| SAN FRANCISCO
SAN FRANCISCO Black Friday retail sales online this year topped $1 billion for the first time ever as more consumers used the Internet do their holiday shopping, comScore Inc (SCOR.O) said on Sunday.
Online sales jumped at least 22 percent on Black Friday - from sales of $816 million on the same day last year, according to comScore data.
E-commerce accounts for less than 10 percent of consumer spending in the United States. However, it is growing much faster than bricks-and-mortar retail as shoppers are lured by low prices, convenience, faster shipping and wide selection.
ShopperTrak, which counts foot traffic in physical retail stores, estimated Black Friday sales of $11.2 billion, down 1.8 percent from the same day last year.
"Online has been around 9 percent of total holiday sales, but it could breach 10 percent for the first time this season," said Scot Wingo, chief executive of ChannelAdvisor, which helps merchants sell more on websites, including Amazon.com (AMZN.O) and eBay.com (EBAY.O).
ComScore expects online retail spending to rise 17 percent to $43.4 billion through the whole holiday season. That is above the 15 percent increase last season and ahead of the retail industry's expectation for a 4.1 percent increase in overall spending this holiday.
It's not clear yet whether strong Black Friday sales online will weaken growth on Cyber Monday, which has been the biggest e-commerce day in the United States in recent years.
"Cyber Monday will be a big day, but not as much of a big day as it has been in the past," said Mia Shernoff, executive vice president for Chase Paymentech, a payment processing unit of J.P. Morgan Chase & Co. (JPM.N). "Faster broadband Internet connections in the office used to drive this. But now many consumers have faster connections at home and smart phones and tablets - they don't have to wait."
MOBILE SHOPPING GROWTH
A big source of online shopping growth this holiday season has come from increased use of smart phones, which let people buy online even when they are in physical stores, and by tablet computers, which have spurred more online shopping in the evenings, Wingo and others said.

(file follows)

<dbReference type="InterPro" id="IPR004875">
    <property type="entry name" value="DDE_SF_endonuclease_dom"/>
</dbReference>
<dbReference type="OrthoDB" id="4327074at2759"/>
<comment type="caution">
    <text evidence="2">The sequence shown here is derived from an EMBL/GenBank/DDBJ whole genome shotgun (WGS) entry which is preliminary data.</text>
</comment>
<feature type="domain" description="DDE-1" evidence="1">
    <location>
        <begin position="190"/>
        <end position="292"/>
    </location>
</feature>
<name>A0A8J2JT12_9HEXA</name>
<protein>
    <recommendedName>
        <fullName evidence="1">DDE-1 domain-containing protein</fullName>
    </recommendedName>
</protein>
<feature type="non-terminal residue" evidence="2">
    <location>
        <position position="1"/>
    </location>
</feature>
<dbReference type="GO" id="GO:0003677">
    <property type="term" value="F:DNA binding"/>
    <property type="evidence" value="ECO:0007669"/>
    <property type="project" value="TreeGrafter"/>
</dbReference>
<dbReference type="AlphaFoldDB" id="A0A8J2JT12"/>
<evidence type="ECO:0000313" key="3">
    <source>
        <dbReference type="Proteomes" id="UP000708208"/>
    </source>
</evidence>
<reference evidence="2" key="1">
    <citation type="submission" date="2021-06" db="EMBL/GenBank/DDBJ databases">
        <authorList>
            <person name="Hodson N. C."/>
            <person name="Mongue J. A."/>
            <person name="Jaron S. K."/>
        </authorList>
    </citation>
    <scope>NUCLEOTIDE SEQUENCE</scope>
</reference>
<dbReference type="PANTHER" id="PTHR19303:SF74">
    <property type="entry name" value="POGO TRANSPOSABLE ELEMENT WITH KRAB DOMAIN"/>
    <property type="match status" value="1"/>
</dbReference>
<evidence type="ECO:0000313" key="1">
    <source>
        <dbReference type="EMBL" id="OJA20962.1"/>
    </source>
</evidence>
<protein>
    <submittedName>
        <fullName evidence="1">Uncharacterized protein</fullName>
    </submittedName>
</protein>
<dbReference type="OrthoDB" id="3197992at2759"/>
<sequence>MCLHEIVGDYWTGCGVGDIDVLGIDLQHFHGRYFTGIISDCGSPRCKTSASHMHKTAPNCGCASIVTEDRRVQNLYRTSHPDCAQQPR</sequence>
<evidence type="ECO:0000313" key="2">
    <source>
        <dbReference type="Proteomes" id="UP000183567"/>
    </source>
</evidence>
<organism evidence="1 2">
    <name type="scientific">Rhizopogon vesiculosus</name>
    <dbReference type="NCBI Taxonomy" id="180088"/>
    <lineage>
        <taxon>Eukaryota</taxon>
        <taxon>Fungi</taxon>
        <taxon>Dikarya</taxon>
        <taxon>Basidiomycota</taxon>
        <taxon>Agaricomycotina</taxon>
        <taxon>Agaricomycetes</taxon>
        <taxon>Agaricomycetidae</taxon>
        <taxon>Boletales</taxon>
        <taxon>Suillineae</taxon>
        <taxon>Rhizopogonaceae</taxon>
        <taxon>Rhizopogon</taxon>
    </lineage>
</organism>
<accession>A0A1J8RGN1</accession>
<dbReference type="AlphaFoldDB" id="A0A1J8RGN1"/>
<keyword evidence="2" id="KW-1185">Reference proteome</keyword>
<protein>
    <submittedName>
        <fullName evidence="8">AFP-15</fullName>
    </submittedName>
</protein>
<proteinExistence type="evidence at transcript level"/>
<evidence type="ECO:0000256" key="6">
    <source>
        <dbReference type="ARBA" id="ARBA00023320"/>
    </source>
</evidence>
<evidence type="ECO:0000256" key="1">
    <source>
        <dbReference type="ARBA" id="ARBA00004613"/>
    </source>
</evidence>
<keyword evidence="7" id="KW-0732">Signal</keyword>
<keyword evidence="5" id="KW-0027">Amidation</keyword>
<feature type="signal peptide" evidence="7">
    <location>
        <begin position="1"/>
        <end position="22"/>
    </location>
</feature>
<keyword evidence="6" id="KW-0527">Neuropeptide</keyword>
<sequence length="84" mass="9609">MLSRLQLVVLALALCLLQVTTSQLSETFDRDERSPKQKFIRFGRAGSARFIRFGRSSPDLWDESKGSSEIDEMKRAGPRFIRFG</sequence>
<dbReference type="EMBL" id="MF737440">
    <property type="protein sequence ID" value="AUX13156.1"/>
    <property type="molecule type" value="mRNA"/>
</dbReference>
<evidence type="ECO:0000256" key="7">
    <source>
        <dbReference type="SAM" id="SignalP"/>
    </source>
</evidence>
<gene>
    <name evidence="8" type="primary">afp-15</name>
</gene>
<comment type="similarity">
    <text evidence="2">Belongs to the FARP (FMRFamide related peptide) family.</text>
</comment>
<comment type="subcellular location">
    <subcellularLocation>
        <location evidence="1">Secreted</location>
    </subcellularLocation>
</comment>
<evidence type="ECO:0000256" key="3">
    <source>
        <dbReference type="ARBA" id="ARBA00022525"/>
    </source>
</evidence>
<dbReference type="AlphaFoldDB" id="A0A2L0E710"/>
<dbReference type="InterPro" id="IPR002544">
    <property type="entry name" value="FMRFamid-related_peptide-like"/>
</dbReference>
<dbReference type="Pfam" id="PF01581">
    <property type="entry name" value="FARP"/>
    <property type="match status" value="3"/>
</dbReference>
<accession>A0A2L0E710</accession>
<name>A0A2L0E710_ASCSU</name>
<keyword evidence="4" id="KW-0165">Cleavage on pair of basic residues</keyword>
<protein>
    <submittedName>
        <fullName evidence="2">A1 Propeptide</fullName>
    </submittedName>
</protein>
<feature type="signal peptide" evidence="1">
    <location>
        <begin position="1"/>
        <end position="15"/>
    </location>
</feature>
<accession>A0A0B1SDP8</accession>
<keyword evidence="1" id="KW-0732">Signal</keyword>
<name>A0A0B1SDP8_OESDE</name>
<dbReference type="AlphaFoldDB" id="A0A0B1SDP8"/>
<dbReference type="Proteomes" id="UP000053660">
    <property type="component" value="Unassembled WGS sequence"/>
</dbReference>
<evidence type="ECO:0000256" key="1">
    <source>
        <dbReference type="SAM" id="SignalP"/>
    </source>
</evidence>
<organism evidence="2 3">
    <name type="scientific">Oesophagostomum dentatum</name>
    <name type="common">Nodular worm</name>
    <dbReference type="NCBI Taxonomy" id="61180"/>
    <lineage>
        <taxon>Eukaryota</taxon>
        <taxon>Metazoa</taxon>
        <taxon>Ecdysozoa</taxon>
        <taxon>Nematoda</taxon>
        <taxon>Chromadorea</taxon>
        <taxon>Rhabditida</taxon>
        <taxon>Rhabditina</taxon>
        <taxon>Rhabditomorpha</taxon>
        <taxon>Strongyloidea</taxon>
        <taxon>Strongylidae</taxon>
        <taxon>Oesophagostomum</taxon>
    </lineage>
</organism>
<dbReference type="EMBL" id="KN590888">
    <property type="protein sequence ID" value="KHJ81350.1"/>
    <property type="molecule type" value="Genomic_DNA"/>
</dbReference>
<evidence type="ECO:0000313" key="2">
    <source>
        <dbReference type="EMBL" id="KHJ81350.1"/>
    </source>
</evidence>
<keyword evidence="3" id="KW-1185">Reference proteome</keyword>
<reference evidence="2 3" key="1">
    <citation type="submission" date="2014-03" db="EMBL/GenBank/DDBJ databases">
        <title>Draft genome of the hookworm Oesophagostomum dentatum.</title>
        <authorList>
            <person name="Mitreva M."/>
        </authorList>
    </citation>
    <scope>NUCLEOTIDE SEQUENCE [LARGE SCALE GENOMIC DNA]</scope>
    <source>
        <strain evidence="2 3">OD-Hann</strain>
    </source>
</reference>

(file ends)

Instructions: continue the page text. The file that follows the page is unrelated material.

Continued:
Mobile devices accounted for 26 percent of visits to retail websites and 16 percent of purchases on Black Friday. That was up from 18.1 percent and 10.3 percent, respectively, on the same day last year, according to International Business Machines (IBM.N), which analyzes online traffic and transactions from 500 U.S. retailers.
Amazon and eBay benefit from increased use of mobile devices for shopping because they are consistently the top two online retail destinations for mobile users, ChannelAdvisor's Wingo said.
Amazon.com was the most visited retail website on Black Friday, with more than 28 million visits, followed by Wal-Mart Stores Inc's (WMT.N) website, with 18.4 million and Best Buy Co's (BBY.N) site, which had 9.2 million visits, according to Hitwise.
Worth noting: eBay runs one of the largest online marketplaces, rather than being a retailer, so its online traffic was not reported by Hitwise. However, eBay said the volume of mobile transactions on its marketplace jumped 153 percent on Black Friday from a year earlier.
ChannelAdvisor clients' same-store sales on Amazon.com shot up 38 percent on Black Friday, compared with a year earlier. Last year's year-over-year growth was 50 percent.
Client same-store sales on eBay's marketplace rose 31 percent on Black Friday, compared with a year earlier. Last year's year-over-year growth was 15 percent, according to ChannelAdvisor.
While mobile devices may be good for sales, they may not be so good for retail profit margins. Smart phones give shoppers real-time access to product prices online, potentially exacerbating the usual holiday discounting and price wars.
Black Friday online transactions jumped almost 30 percent, but the average ticket price was down more than 11 percent, according to Chase Paymentech, which reports data from its 50 largest e-commerce merchant clients.
"It's driving prices down," Shernoff said. "Consumers are checking prices in stores and showing the retailer, and the retailer will succumb to the lowest price online so they don't lose the consumer."
(Reporting By Alistair Barr; Editing by Theodore d'Afflisio and Jan Paschal)